A hastily-planned vigil in solidarity for Muslims across Canada following a shooting at a Quebec City mosque drew 60 people in front of Port Alberni City Hall on Monday night.
The gathering was emotional for participants, who struggled to understand why someone would kill six people while they were in the middle of daily prayers. That the event happened in Canada while we watch the divisiveness unfolding south of the border was a point not lost on both vigil organizers and participants.
Community leaders spoke out against such racial violence and hate. It was heartening to see people set aside differences, leave the tiresome Facebook timelines alone and send their support across the country to people they don’t even know.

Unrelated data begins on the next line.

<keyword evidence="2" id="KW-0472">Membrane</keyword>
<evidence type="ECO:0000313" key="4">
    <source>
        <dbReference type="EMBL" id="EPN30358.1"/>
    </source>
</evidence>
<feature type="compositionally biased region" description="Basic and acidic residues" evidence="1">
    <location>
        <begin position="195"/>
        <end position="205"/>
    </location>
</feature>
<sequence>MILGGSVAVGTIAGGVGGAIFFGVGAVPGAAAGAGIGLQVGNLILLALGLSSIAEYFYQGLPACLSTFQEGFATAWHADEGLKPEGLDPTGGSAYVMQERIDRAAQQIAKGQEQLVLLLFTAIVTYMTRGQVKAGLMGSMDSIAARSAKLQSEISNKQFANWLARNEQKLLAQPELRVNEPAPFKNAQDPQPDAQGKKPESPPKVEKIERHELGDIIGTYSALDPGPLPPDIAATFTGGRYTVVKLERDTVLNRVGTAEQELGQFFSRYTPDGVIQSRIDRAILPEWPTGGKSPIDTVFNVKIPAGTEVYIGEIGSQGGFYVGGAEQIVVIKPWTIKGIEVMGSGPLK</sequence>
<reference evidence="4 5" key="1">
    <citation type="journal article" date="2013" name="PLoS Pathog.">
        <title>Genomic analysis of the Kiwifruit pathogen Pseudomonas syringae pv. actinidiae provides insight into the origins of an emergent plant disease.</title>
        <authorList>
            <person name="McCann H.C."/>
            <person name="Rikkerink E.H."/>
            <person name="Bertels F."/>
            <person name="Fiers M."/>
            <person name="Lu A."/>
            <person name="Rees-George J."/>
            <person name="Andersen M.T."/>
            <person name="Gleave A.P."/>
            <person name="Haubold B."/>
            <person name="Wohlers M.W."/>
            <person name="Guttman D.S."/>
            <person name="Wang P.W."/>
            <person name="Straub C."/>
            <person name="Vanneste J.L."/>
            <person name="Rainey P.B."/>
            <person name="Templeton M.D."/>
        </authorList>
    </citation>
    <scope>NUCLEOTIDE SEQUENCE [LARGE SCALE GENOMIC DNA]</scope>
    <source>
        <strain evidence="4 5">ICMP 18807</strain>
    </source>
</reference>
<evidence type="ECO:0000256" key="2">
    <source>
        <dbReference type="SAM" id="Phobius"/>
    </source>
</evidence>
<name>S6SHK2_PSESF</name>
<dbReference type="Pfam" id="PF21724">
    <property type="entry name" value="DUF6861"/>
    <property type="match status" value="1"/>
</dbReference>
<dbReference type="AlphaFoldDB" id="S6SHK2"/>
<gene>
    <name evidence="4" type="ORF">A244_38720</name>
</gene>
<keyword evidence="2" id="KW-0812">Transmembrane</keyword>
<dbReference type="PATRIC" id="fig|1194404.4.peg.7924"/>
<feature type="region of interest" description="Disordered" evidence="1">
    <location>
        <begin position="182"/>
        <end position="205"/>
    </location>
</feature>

There were no racial lines outside of city hall on Monday: no bickering, no sideways glances, no blatant opposition to people’s opinion, no politics.
The vigil gave us pause.
Getting together when the times are tough and helping others is what we do best in Port Alberni. We seem to have lost sight of that in the past few weeks of debate over the controversial past of an historic figure vs. modern-day norms.
In these times of great unrest between Canada and our neighbours to the south, we must set aside our differences at home and look at the bigger picture. It’s frightening out there.